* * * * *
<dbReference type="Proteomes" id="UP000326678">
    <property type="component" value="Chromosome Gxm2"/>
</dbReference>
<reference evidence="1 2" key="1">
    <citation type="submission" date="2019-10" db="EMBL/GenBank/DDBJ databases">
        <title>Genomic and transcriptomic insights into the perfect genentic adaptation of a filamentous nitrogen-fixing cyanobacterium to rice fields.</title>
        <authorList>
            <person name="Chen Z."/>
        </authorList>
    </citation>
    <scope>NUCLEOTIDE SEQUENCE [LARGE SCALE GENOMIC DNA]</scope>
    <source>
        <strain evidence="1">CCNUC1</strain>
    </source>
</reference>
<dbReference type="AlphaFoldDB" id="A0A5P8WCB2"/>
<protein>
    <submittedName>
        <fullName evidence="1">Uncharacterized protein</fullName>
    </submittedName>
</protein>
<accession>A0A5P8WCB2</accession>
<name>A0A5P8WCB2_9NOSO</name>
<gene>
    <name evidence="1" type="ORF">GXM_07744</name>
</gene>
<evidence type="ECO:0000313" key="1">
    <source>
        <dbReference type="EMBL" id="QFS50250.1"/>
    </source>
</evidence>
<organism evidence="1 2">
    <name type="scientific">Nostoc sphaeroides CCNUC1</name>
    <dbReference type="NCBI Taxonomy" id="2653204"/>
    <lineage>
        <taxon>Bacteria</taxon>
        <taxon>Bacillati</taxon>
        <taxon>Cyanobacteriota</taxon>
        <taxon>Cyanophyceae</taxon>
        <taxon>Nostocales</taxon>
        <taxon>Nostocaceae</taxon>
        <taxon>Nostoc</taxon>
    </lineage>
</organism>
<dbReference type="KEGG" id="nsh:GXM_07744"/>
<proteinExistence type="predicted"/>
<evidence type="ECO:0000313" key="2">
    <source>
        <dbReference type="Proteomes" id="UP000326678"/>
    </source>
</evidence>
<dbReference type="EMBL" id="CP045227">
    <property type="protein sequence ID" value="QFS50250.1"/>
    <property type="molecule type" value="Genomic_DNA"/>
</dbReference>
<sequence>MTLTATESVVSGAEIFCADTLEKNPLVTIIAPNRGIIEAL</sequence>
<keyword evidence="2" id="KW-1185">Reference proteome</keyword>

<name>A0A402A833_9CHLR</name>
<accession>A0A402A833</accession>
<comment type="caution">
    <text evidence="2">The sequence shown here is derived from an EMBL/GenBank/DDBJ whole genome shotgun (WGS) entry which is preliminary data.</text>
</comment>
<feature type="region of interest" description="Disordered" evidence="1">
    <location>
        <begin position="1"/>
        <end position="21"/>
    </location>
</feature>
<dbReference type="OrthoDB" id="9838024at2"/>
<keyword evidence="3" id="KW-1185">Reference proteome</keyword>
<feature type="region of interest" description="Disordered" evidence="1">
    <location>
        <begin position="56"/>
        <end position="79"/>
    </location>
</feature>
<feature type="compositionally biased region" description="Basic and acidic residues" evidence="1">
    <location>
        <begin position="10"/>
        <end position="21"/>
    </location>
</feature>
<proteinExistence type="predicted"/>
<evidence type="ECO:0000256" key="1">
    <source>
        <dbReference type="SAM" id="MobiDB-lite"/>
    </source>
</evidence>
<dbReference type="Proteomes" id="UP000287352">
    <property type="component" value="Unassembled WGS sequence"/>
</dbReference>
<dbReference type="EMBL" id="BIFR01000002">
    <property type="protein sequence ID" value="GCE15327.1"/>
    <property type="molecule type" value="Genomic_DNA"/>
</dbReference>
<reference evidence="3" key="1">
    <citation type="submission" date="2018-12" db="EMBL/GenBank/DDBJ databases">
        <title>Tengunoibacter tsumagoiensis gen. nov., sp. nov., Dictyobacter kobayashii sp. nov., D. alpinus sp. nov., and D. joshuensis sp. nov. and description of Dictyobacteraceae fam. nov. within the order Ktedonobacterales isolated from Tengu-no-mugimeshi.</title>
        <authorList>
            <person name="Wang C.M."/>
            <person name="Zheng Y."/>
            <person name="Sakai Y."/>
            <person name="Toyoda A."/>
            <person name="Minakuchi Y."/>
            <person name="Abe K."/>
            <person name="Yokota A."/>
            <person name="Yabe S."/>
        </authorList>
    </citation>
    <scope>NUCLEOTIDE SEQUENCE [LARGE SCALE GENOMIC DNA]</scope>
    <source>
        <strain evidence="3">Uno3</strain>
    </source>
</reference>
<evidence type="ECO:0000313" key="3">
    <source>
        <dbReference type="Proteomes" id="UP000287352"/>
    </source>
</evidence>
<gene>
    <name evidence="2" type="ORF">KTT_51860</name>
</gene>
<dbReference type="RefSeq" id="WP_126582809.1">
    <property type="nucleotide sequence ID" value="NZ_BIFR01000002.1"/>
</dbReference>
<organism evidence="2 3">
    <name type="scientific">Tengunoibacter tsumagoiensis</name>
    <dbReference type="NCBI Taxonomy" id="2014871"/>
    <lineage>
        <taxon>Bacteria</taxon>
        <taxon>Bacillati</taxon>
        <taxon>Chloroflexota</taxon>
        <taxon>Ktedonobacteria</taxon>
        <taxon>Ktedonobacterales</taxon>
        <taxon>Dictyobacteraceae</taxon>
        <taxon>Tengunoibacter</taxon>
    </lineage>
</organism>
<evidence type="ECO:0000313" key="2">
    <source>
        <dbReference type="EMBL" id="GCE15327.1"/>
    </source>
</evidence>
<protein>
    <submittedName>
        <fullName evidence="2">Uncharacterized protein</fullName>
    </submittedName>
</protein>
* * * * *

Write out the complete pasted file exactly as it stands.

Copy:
<dbReference type="Proteomes" id="UP000326678">
    <property type="component" value="Chromosome Gxm2"/>
</dbReference>
<reference evidence="1 2" key="1">
    <citation type="submission" date="2019-10" db="EMBL/GenBank/DDBJ databases">
        <title>Genomic and transcriptomic insights into the perfect genentic adaptation of a filamentous nitrogen-fixing cyanobacterium to rice fields.</title>
        <authorList>
            <person name="Chen Z."/>
        </authorList>
    </citation>
    <scope>NUCLEOTIDE SEQUENCE [LARGE SCALE GENOMIC DNA]</scope>
    <source>
        <strain evidence="1">CCNUC1</strain>
    </source>
</reference>
<dbReference type="AlphaFoldDB" id="A0A5P8WCB2"/>
<protein>
    <submittedName>
        <fullName evidence="1">Uncharacterized protein</fullName>
    </submittedName>
</protein>
<accession>A0A5P8WCB2</accession>
<name>A0A5P8WCB2_9NOSO</name>
<gene>
    <name evidence="1" type="ORF">GXM_07744</name>
</gene>
<evidence type="ECO:0000313" key="1">
    <source>
        <dbReference type="EMBL" id="QFS50250.1"/>
    </source>
</evidence>
<organism evidence="1 2">
    <name type="scientific">Nostoc sphaeroides CCNUC1</name>
    <dbReference type="NCBI Taxonomy" id="2653204"/>
    <lineage>
        <taxon>Bacteria</taxon>
        <taxon>Bacillati</taxon>
        <taxon>Cyanobacteriota</taxon>
        <taxon>Cyanophyceae</taxon>
        <taxon>Nostocales</taxon>
        <taxon>Nostocaceae</taxon>
        <taxon>Nostoc</taxon>
    </lineage>
</organism>
<dbReference type="KEGG" id="nsh:GXM_07744"/>
<proteinExistence type="predicted"/>
<evidence type="ECO:0000313" key="2">
    <source>
        <dbReference type="Proteomes" id="UP000326678"/>
    </source>
</evidence>
<dbReference type="EMBL" id="CP045227">
    <property type="protein sequence ID" value="QFS50250.1"/>
    <property type="molecule type" value="Genomic_DNA"/>
</dbReference>
<sequence>MTLTATESVVSGAEIFCADTLEKNPLVTIIAPNRGIIEAL</sequence>
<keyword evidence="2" id="KW-1185">Reference proteome</keyword>

<name>A0A402A833_9CHLR</name>
<accession>A0A402A833</accession>
<comment type="caution">
    <text evidence="2">The sequence shown here is derived from an EMBL/GenBank/DDBJ whole genome shotgun (WGS) entry which is preliminary data.</text>
</comment>
<feature type="region of interest" description="Disordered" evidence="1">
    <location>
        <begin position="1"/>
        <end position="21"/>
    </location>
</feature>
<dbReference type="OrthoDB" id="9838024at2"/>
<keyword evidence="3" id="KW-1185">Reference proteome</keyword>
<feature type="region of interest" description="Disordered" evidence="1">
    <location>
        <begin position="56"/>
        <end position="79"/>
    </location>
</feature>
<feature type="compositionally biased region" description="Basic and acidic residues" evidence="1">
    <location>
        <begin position="10"/>
        <end position="21"/>
    </location>
</feature>
<proteinExistence type="predicted"/>
<evidence type="ECO:0000256" key="1">
    <source>
        <dbReference type="SAM" id="MobiDB-lite"/>
    </source>
</evidence>
<dbReference type="Proteomes" id="UP000287352">
    <property type="component" value="Unassembled WGS sequence"/>
</dbReference>
<dbReference type="EMBL" id="BIFR01000002">
    <property type="protein sequence ID" value="GCE15327.1"/>
    <property type="molecule type" value="Genomic_DNA"/>
</dbReference>
<reference evidence="3" key="1">
    <citation type="submission" date="2018-12" db="EMBL/GenBank/DDBJ databases">
        <title>Tengunoibacter tsumagoiensis gen. nov., sp. nov., Dictyobacter kobayashii sp. nov., D. alpinus sp. nov., and D. joshuensis sp. nov. and description of Dictyobacteraceae fam. nov. within the order Ktedonobacterales isolated from Tengu-no-mugimeshi.</title>
        <authorList>
            <person name="Wang C.M."/>
            <person name="Zheng Y."/>
            <person name="Sakai Y."/>
            <person name="Toyoda A."/>
            <person name="Minakuchi Y."/>
            <person name="Abe K."/>
            <person name="Yokota A."/>
            <person name="Yabe S."/>
        </authorList>
    </citation>
    <scope>NUCLEOTIDE SEQUENCE [LARGE SCALE GENOMIC DNA]</scope>
    <source>
        <strain evidence="3">Uno3</strain>
    </source>
</reference>
<evidence type="ECO:0000313" key="3">
    <source>
        <dbReference type="Proteomes" id="UP000287352"/>
    </source>
</evidence>
<gene>
    <name evidence="2" type="ORF">KTT_51860</name>
</gene>
<dbReference type="RefSeq" id="WP_126582809.1">
    <property type="nucleotide sequence ID" value="NZ_BIFR01000002.1"/>
</dbReference>
<organism evidence="2 3">
    <name type="scientific">Tengunoibacter tsumagoiensis</name>
    <dbReference type="NCBI Taxonomy" id="2014871"/>
    <lineage>
        <taxon>Bacteria</taxon>
        <taxon>Bacillati</taxon>
        <taxon>Chloroflexota</taxon>
        <taxon>Ktedonobacteria</taxon>
        <taxon>Ktedonobacterales</taxon>
        <taxon>Dictyobacteraceae</taxon>
        <taxon>Tengunoibacter</taxon>
    </lineage>
</organism>
<evidence type="ECO:0000313" key="2">
    <source>
        <dbReference type="EMBL" id="GCE15327.1"/>
    </source>
</evidence>
<protein>
    <submittedName>
        <fullName evidence="2">Uncharacterized protein</fullName>
    </submittedName>
</protein>